By Monica Alonzo
By Stephen Lemons
By Jason P. Woodbury
By Dulce Paloma Baltazar Pedraza
By Ray Stern
By Pete Kotz
By Monica Alonzo
By New Times
Though he rarely sets foot in a courtroom anymore, Barnett Lotstein is one of Arizona's most high-profile prosecutors. The loquacious attorney appears often on television and radio, serving as Maricopa County Attorney Rick Romley's mouthpiece.
As front man with the press and public, special assistant Lotstein holds forth on the day's hot topics -- slumlords, juvenile justice, gangbangers, graffiti and the like. He regularly schmoozes legislators, journalists, talk-show hosts and the public, and for so doing is paid $109,000 a year. The 58-year-old spinmeister clearly is a powerful force on the eighth floor of the county building, where Romley and his executive team work.
So potent that when a female member of Romley's executive staff felt that Lotstein was sexually harassing her, she hesitated to file a formal complaint. The woman, Elizabeth Sukenic, has said she feared that Lotstein's clout would cause any allegations she made against him to boomerang on her.
That, in fact, is exactly what Sukenic now says happened. Last year, in a claim filed against the county as a precursor to a possible civil lawsuit, Sukenic's attorney claims Lotstein sexually harassed Sukenic on three different occasions. When Sukenic finally told a supervisor about the incidents, the claim says, the County Attorney's Office cleared Lotstein of wrongdoing, then retaliated against Sukenic.
She quit her job last March 9. Lotstein denies any wrongdoing in his behavior toward Sukenic.
Sukenic had joined the county attorney's staff in October 1998, at Romley's personal urging, coming on board as director of Community Relations. In her late 30s, she is married to Howard Sukenic, a deputy county attorney in the Special Crimes unit. She loved her job, according to friends and others, which is designed to put the best face on the office and its elected leader.
But according to a claim letter Phoenix attorney Amy Langerman sent to the county on August 18 last year, Sukenic soon began having unpleasant run-ins with Lotstein.
The letter, in part, details three alleged incidents of sexual harassment:
"[In early 1999], Lotstein and Elizabeth had been in an elevator together alone, and he had said, 'You know what we could do in this elevator.' Liz responded, 'It won't happen.'
"[In mid 1999], Lotstein and Elizabeth had been talking, and he looked at her and said, 'I could just kiss you.'
"[In early 2000], Lotstein had leered up and down Elizabeth's body (she was wearing strappy shoes), followed her into her office, shut the door, and went gaga over her strappy shoes. When he saw a bruise on her upper thigh, he stared at it and commented about his wife bruising easily."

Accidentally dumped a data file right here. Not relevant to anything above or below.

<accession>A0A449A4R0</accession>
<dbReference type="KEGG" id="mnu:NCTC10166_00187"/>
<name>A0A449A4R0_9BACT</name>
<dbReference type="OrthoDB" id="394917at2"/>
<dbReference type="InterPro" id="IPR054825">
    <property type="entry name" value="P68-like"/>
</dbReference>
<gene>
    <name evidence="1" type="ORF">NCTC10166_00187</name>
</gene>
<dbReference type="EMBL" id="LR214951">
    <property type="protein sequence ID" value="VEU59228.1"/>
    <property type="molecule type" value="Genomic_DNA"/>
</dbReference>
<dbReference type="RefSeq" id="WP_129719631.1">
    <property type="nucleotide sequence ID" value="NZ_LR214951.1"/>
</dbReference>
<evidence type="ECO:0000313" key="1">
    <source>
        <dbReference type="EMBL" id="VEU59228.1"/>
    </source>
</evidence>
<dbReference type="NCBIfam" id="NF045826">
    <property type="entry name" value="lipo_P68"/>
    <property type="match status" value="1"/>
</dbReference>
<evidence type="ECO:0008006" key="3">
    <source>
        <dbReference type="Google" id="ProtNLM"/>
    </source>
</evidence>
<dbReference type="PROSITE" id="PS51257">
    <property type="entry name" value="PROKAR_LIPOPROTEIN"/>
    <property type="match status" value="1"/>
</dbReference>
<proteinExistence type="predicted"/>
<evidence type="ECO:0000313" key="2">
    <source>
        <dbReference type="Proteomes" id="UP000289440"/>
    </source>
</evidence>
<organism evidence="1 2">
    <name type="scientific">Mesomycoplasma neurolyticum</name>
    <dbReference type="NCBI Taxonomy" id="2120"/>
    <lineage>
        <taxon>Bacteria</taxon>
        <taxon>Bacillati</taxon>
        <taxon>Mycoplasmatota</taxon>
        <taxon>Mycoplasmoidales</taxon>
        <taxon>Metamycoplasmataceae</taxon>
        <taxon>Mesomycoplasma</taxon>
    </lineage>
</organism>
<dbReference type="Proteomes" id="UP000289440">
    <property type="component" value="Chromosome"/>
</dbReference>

The claim says the incidents "made Elizabeth extremely uncomfortable. However, because of Lotstein's political position, Elizabeth did not report the incidents. She had told her husband about the first incident right after it happened. He was then in private practice, but did relay the information to [two supervisors]. When Elizabeth mentioned the incidents to [her supervisor] Jan Jennings, it was in a personal conversation with someone she felt was a friend."
Sukenic's claim says she hadn't even wanted to officially complain against Lotstein's alleged behavior: "[Elizabeth] feared that Lotstein was too important. She specifically told Jan Jennings that she feared retaliation and that many people would be hurt . . ."
But Jennings told Sukenic that she was obliged as a supervisor to report the allegations. Chief deputy Paul Ahler -- Rick Romley's top aide -- immediately ordered an internal investigation. Shortly after Lotstein learned what was going on, he sent a memo to Romley.
"I am baffled as to why Mrs. Sukenic would draw any improper conclusions from our professional association," Lotstein wrote in his February 3, 2000, memo.
Ahler informed Sukenic of the investigation's results on February 22, 2000.
"There is insufficient corroborating evidence to support the allegations," he wrote, "[as] there were no witnesses to the alleged incidents. They were not properly reported. Finally, statements of co-workers who have had an opportunity to observe you and Mr. Lotstein work and interact together are inconsistent with a hostile work atmosphere or environment."
He added, "No retaliation for your coming forward on this matter will be tolerated . . ."
But Sukenic claims the office did retaliate. She says that, in the aftermath of her allegations, the County Attorney's Office dramatically reduced her work duties and, for the first time, negatively questioned her job performance.
"As a result of the conduct of Lotstein and the Maricopa County Attorney's Office," Sukenic's letter to the county says, "Elizabeth has suffered severe emotional distress and lost a job that she loved . . ." The letter accuses the County Attorney's Office of violating Arizona's whistle-blower law.
The claim says Liz Sukenic plans to sue Lotstein and the county for $1 million. (She and Howard Sukenic declined to be interviewed for this story. New Times spoke to 17 people, including friends of the couple, and accessed public records in preparing this story.)
Katherine Baker, a private attorney representing the county, says Sukenic's claims are bogus. "Sukenic was not disciplined, was not terminated, did not receive a bad evaluation, did not receive a bad reference, was not transferred or demoted, and was not refused a promotion," Baker wrote in response to the allegations. "Sukenic's allegations collectively fail to rise to the level of 'severe or pervasive' sexual harassment. . . . She does not allege Lotstein inappropriately touched her, solicited her for sex, spoke in a sexually suggestive manner, or engaged in crude sexual behavior."